But Minnan-hua is simply the dialect of the Fujian region of southeast China from where the native Taiwanese came several hundred years ago. Since 1949 all Taiwanese have been educated in the Mandarin dialect of north China, which is now the lingua franca for all Chinese worldwide. Indeed, you will hear better Mandarin accents in the streets of Taipei than you will in Beijing.
If and when Beijing launches a full-scale cultural offensive against Taiwan, it should be able to win converts. Certainly it will find the going easier than in Hong Kong, which retains a very strong Cantonese identity.
Politically Taiwan may want to remain separate. But it is not hard to imagine a Puerto Rico/USA style “commonwealth” or “associated free state” (in Spanish) relationship allowing some autonomy.
All this is far from past anticommunist hopes that Taiwan could be kept separate from and hostile to the communist mainland. In 1961 with an Australian delegation I found myself standing alongside Chiang Kei-shek on a cliff overlooking the Taiwan Strait as hundreds of fully equipped soldiers were dropped into the sea below and made to swim to the beach below us.
“That,” Chiang told us proudly, “is how we will recover the mainland.” Few share those illusions now.
Japan will be the main loser. As ever it has allowed emotion and shortsighted tactics to overcome strategy in a foreign policy. Its conservatives and rightwingers seemed to think that sentimental pre-1945 colonial links and the presence of pro-Japan oldtimers, such as former Taiwan President Lee Teng-hui, would somehow translate into close ties allowing Taiwan to move closer to independence under Japan’s aegis.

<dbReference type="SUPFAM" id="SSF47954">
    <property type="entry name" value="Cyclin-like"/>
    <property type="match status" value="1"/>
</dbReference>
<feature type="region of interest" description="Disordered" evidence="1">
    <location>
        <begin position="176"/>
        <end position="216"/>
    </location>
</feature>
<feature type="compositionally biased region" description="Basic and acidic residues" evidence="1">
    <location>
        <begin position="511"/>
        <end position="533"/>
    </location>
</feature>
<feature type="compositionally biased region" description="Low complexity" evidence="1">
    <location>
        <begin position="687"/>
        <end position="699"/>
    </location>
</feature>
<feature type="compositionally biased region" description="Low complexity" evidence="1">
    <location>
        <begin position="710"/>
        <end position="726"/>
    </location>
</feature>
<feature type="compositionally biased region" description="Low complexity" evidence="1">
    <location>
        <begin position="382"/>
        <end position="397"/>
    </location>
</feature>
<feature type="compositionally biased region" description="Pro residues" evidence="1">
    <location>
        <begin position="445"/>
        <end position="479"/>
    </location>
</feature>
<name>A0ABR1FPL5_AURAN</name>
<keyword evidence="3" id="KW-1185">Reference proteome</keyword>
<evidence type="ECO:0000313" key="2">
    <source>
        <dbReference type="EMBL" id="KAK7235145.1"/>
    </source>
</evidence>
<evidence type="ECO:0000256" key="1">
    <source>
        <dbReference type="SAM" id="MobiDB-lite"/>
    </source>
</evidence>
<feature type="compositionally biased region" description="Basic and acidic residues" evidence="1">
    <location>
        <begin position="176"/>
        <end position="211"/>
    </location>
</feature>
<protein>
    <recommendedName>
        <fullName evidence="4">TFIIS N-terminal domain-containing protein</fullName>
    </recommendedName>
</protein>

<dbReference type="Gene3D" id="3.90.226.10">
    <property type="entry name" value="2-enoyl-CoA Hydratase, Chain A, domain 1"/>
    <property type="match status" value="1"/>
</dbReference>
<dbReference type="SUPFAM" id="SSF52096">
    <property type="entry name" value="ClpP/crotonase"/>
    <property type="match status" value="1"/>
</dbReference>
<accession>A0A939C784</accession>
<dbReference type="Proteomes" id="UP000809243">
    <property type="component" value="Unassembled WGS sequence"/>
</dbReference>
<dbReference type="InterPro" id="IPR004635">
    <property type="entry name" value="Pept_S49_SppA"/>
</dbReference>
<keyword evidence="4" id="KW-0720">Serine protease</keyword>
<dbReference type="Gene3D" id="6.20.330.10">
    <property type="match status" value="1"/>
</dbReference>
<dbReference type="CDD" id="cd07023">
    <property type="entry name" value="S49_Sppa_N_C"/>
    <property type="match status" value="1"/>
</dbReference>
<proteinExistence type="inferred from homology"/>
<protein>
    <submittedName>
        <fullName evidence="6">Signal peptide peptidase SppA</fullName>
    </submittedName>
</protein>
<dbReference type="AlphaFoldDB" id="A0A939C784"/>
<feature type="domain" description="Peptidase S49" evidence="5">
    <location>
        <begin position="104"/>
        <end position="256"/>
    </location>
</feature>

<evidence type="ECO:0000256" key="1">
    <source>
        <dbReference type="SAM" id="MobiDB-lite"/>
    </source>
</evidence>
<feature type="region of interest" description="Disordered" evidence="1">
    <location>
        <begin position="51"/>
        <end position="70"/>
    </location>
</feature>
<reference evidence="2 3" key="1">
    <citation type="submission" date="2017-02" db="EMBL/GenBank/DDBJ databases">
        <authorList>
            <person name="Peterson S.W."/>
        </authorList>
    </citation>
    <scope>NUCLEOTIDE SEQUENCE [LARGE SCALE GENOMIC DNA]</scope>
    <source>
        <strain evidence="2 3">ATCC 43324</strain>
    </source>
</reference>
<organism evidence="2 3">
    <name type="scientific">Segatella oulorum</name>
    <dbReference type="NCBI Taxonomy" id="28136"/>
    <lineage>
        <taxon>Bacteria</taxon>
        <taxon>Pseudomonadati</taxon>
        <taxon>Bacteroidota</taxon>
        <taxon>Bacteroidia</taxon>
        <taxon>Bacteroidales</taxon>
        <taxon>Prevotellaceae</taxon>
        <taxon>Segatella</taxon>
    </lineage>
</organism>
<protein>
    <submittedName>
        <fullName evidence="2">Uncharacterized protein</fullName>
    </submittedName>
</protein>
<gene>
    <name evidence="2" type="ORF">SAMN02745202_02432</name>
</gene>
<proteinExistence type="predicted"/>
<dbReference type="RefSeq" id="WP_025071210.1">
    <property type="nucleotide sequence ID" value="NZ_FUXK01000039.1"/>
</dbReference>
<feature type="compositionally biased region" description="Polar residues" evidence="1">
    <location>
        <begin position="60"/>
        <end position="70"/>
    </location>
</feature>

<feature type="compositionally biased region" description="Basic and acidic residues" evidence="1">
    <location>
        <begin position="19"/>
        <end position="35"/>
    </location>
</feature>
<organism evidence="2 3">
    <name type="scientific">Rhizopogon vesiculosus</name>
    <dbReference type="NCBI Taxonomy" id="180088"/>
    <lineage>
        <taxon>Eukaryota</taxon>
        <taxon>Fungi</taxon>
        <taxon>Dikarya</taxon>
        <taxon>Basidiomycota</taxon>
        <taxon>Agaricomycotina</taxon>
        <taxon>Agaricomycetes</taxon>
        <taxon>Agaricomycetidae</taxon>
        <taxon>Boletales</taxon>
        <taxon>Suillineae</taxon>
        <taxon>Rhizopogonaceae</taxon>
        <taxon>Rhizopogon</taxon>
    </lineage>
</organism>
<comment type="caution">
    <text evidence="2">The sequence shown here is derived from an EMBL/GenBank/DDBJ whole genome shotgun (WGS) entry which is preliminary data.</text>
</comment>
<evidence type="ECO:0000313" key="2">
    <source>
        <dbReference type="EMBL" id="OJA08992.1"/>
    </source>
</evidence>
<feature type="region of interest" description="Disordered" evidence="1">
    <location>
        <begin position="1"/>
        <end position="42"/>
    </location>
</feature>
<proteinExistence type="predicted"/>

In Tokyo’s various pan-Asian schemes over the years designed to keep communist China at bay, Taiwan often figured large. Originally the Asia-Pacific Economic Cooperation forum was one such effort. More recently the hardliners have talked of Japan creating an oceanic bloc of Taiwan, the Philippines, Indonesia, Papua New Guinea and even Australia to counter Beijing. Those ideas must have turned to ashes by now.
A very large Japanese delegation headed by the archconservative former LDP luminary Takeo Hiranuma, and including Tokyo Gov. Ishihara Shintaro, attended Ma’s inauguration ceremony. To their chagrin, Ma managed to avoid any mention of Japan in a speech devoted mainly to hopes of closer ties with China. Some say he was reacting deliberately to Hiranuma’s hard line while trying to dampen Beijing’s fears of a Japan-Taiwan alliance.
Taipei also shares Beijing’s upset over Japan’s virtual annexation of the Senkaku Islands west of Okinawa.
For once, the United States seems to have been closer to the mark. True, its military, together with Japan’s, has always seemed to hope for a Taiwan-mainland China confrontation in which it could flex its muscle. But the U.S. political position has been much more nuanced. It has kept a firm lid on Taiwanese nationalist talk about independence.
Maybe it realized better than Tokyo the power of Chinese ethnic attraction. Once again in policy to China, Japan’s hardliners seem destined to become sideliners.
Gregory Clark is a former Australian diplomat and now vice president of Akita International University. A translation of this article will appear on www.gregoryclark.net.